OpenJurist

508 F2d 595 United States v. Pearson

508 F.2d 595

UNITED STATES of America, Plaintiff-Appellee,
v.
Richard Duncan PEARSON, Defendant-Appellant.

No. 74-2144 Summary Calendar.*
*Rule 18, 5 Cir.; See Isbell Enterprises, Inc.
v.
Citizens Casualty Co. of New York et al., 5 Cir., 1970, 431

F.2d 409, Part I.

United States Court of Appeals, Fifth Circuit.

Feb. 21, 1975, Rehearing Denied April 1, 1975.

Joseph Mincberg, Miami, Fla. (Court-appointed), for defendant-appellant.

Terence M. Brown, U.S. Dept. of Justice, Washington, D.C., Robert W. Rust, U.S. Atty., Miami, Fla., Terence M. Brown, Washington, D.C., for plaintiff-appellee.

Appeal from the United States District Court for the Southern District of Florida.

Before BROWN, Chief Judge, and THORNBERRY and AINSWORTH, Circuit Judges:

PER CURIAM:

1

Appellant Richard Duncan Pearson seeks reversal of his conviction for conspiracy to affect interstate commerce by robbery of the Doral Beach Hotel in Miami Beach, Florida, in violation of the Hobbs Act, 18 U.S.C. 1951. He alleges the required interstate nexus for federal jurisdiction was not shown, that he was prejudiced by introduction of certain evidence, and that he was denied a fair trial when the court refused to grant his motion for a severance. We find these contentions to be without merit and affirm the conviction.

2

Appellant and eight others were indicted for conspiracy to rob the safety deposit boxes of the Doral Beach Hotel in Miami Beach, Florida. In late 1972 two deputy sheriffs of the Dade County Public Safety Department began working in an undercover capacity at the Doral Beach Hotel posing as corrupt security men. They first met the defendant Washington who introduced them to appellant and Sheley. Appellant indicated to them he was interested in robbing the safety deposit boxes in the hotel. A system was set up whereby messages could be relayed through Washington using code names. Several meetings to plan the robbery were held in early February, 1973. At one of these meetings Sheley exhibited a .22 HiStandard Magnum Derringer, and Pearson a .38 revolver.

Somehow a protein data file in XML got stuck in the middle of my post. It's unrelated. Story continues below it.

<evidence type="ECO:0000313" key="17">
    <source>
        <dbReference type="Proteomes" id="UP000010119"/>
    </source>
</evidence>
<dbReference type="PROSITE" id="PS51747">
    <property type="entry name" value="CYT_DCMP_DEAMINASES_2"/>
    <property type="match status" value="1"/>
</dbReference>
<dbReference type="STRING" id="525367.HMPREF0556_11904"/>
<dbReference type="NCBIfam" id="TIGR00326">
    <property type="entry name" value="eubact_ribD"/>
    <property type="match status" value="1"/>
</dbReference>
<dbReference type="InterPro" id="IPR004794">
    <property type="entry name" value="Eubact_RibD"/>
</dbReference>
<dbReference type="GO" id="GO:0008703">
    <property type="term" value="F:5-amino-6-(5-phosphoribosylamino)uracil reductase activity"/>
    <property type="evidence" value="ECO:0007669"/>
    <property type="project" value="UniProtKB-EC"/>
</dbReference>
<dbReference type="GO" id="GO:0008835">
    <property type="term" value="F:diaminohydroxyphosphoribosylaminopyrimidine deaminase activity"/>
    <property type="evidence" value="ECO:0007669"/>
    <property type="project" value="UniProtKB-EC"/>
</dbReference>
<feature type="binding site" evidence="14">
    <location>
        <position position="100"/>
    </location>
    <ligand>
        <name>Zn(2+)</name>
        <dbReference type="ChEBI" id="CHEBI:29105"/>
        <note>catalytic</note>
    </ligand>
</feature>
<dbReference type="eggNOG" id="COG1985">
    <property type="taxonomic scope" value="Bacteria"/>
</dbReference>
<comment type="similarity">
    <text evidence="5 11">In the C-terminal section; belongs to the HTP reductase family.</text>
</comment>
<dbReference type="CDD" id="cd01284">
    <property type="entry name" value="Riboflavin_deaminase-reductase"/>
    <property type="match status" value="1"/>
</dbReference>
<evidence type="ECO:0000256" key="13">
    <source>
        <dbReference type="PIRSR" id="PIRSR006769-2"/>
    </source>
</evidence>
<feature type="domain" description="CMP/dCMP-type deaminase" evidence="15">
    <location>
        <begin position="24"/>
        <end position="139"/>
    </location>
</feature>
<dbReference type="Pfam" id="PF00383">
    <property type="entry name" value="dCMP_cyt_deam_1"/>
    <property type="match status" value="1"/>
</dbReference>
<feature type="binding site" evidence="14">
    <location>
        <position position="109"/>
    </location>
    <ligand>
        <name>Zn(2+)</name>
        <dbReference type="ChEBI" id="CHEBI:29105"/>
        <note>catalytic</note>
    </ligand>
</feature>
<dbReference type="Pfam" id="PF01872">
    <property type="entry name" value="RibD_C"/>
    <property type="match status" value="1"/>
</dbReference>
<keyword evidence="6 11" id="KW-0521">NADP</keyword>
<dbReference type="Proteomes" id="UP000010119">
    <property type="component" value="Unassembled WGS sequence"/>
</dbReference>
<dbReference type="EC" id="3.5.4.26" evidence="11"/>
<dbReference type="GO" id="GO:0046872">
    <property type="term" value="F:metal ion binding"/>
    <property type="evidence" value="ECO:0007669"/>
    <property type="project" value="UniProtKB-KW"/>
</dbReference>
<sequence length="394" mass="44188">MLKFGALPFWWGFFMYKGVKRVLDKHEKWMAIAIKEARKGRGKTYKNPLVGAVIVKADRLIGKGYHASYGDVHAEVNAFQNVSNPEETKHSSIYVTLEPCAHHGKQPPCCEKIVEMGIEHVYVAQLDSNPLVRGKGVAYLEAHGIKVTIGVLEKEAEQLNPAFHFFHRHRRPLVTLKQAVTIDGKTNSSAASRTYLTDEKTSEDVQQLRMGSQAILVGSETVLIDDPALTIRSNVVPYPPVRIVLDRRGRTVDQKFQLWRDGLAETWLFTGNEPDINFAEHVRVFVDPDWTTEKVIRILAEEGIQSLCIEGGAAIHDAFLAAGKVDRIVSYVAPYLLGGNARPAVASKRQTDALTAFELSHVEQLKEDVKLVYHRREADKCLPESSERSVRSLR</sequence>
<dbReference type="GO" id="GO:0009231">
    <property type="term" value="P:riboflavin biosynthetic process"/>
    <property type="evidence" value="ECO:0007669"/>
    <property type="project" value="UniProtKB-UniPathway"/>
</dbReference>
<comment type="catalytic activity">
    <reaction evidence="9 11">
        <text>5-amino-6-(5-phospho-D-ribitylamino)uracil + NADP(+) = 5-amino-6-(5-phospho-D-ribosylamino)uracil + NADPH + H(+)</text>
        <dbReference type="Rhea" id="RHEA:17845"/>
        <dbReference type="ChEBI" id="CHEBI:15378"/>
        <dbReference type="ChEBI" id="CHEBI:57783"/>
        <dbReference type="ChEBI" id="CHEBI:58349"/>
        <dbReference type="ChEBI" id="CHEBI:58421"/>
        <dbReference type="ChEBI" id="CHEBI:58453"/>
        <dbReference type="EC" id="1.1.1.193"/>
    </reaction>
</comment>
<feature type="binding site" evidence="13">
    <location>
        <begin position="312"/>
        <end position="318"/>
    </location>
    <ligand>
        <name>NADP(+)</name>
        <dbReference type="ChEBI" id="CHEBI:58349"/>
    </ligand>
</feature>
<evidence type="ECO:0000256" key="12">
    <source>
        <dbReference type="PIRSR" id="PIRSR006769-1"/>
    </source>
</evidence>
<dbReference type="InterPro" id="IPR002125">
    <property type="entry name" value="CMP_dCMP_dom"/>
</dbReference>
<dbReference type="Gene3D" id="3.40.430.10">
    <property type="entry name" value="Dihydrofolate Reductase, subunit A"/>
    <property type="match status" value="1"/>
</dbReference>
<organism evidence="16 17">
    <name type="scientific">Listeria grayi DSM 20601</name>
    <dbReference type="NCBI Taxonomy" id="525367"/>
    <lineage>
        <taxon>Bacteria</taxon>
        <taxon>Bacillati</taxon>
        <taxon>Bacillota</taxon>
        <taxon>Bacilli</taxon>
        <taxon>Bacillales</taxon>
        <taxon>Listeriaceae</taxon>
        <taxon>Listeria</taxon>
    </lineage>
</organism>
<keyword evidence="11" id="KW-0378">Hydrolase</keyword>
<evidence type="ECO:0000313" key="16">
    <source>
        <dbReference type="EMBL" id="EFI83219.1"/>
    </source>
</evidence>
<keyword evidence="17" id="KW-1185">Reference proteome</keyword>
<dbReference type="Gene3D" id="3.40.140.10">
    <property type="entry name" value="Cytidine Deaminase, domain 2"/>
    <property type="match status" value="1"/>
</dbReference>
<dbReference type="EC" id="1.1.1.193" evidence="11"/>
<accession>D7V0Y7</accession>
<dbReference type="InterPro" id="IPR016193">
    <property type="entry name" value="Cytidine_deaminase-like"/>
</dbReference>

3

The plan was that six men with silencer pistols would enter the lobby and round up the guests and employees; one man would stand at the front door with a police radio to monitor such calls, and two others would break into the boxes. Pearson and Sheley were arrested on unrelated charges on February 10, but Washington continued the plan. Other defendants came into town in late February and were arrested after assisting in the plans.

4

After a mistrial in January, 1973, appellant, Washington, Rinaldi, and Sole were tried in March. All were found guilty. The three codefendants were also found guilty in state court.

5

Appellant argues there was insufficient evidence to support federal jurisdiction under the Hobbs Act. For this purpose the government offered approximately 1000 guest registration cards. There was no objection though appellant now complains they are hearsay. Where there is no objection to hearsay the jury may consider it for whatever value it may have. Smith v. United States, 5 Cir., 1965, 343 F.2d 539; Newsom v. United States, 5 Cir., 1964, 335 F.2d 237.

6